I found a website called “Elance” a while back, which is a kind of social network designed for freelance writers, artists, and other creative types. It’s a bit like online dating, except the program suggests jobs based on your criteria instead of dates.
I found one job possibility today that entailed fashion writing, and since I’ve never considered fashion I started investigating what fashion writing entails. My search brought me to “The Best Fashion Writing of 2013” and as I perused the articles I found one that caught my eye: “When Did Fashion Become Porn?” by Caryn Franklin.
Franklin’s article begins by noticing the sheer accessibility of pornography and the false expectations it arouses. She comments that there is a growing market for Viagara and even penile surgeries.
“Masculinity now, just like femininity,” Writes Franklin, “is prey to a whole host of marketing promises and pressures.”
And it may only get worse, where pornography was presented as “a misogynistic standard from a shabby back-room printing press for most of the 20th Century, now pornography is produced on an industrial scale as never seen before and, courtesy of continually developing digital markets, commands huge revenues although over 80% of young users access it for free.”
And this is problematic for developing healthy, supportive relationships whether sexual or not. According to Franklin, “Boys also have little idea of what makes sex pleasurable for women. And neither it seems do today’s young women, studies reveal girls expect relationships to be controlling and sometimes violent.”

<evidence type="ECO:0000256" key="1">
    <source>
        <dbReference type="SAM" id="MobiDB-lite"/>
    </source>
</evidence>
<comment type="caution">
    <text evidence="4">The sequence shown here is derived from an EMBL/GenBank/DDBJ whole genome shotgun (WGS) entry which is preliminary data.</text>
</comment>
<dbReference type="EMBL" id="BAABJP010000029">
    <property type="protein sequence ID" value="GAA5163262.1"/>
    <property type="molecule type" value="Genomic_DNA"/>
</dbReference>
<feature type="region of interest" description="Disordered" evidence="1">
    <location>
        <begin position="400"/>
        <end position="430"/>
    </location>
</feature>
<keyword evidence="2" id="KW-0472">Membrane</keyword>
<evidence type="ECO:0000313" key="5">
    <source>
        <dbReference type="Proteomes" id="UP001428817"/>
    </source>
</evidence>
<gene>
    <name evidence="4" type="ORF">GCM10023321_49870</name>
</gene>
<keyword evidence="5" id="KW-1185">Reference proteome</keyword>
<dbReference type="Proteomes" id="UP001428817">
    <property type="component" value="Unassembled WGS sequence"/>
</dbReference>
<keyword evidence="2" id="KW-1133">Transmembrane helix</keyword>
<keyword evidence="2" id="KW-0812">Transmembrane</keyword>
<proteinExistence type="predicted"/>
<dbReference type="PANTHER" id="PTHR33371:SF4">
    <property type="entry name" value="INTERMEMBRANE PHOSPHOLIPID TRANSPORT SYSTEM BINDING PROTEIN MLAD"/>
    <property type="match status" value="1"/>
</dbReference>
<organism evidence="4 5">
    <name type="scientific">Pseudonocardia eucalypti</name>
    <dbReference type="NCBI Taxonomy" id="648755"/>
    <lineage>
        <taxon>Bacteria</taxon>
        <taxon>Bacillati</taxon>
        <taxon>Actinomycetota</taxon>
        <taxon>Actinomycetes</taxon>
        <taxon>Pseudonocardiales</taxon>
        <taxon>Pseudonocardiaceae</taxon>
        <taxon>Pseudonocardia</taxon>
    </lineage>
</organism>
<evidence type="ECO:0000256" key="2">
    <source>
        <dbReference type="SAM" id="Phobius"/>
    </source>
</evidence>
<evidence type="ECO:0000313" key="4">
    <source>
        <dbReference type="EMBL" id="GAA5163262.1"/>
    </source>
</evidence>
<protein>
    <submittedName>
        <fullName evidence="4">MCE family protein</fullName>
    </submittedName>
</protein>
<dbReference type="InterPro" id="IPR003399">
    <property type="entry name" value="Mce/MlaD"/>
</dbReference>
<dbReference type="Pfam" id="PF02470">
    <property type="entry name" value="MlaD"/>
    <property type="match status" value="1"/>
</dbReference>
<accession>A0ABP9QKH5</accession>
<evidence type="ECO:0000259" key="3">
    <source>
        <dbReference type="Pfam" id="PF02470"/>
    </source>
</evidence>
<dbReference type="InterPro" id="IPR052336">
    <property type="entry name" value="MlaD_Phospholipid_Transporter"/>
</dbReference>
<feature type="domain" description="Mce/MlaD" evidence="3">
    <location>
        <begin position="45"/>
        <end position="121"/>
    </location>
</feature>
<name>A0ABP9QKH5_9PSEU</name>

Pornification of our popular culture is happening right under our noses.
But these children don’t necessarily learn these behaviors from pornography, they learn it from popular culture. Franklin writes that “Pornification of our popular culture is happening right under our noses.”
And it takes the form of “Grooming”, a form of media that says, “This new media porn is all a bit of innocent fun, nothing to make a fuss about. Just give us a little flash of your honey-pot and stop being so uptight.” and is presented as little more than “media at its edgiest”.
“That’s how sexual groomers work in both seedy and shiny surroundings isn’t it?” Writes Franklin, “When repellent ideas are given a fun or adventurous spin, they are always easier to carry out.”
And such seems to be our media environment. The slow development of pornographic world where humans are objects of pleasure, and pornography is matter of artistic creativity.
Franklin writes that “Grooming by individuals or an entire industry, is morally corrupt”.
But what can we do to create a popular culture that is morally sound in a world of changing moral ground? And what does it mean to be moral?
Though I can’t answer these questions today, or really at all, I have a few ideas of my own that I will present as an argument towards a new moral code which preserves “old fashions” while challenging the modern morals with reasonable constraints.
I aim to challenge the pretense and superficiality of the mass media and learn what it means to empower women and the human individual, and how to practice that empowerment.
“And so we come full circle.” Concludes Franklin, “Standard viewing of barely adult girls engaging in demeaning acts of sexual posturing, finger sucking, fanny massaging and arse waving. Cheap shots from fashion, a luxury industry loudly trumpeting its taste-leadership credentials, and music, pretending to empower all young women. Not all of us are taking it lying down.”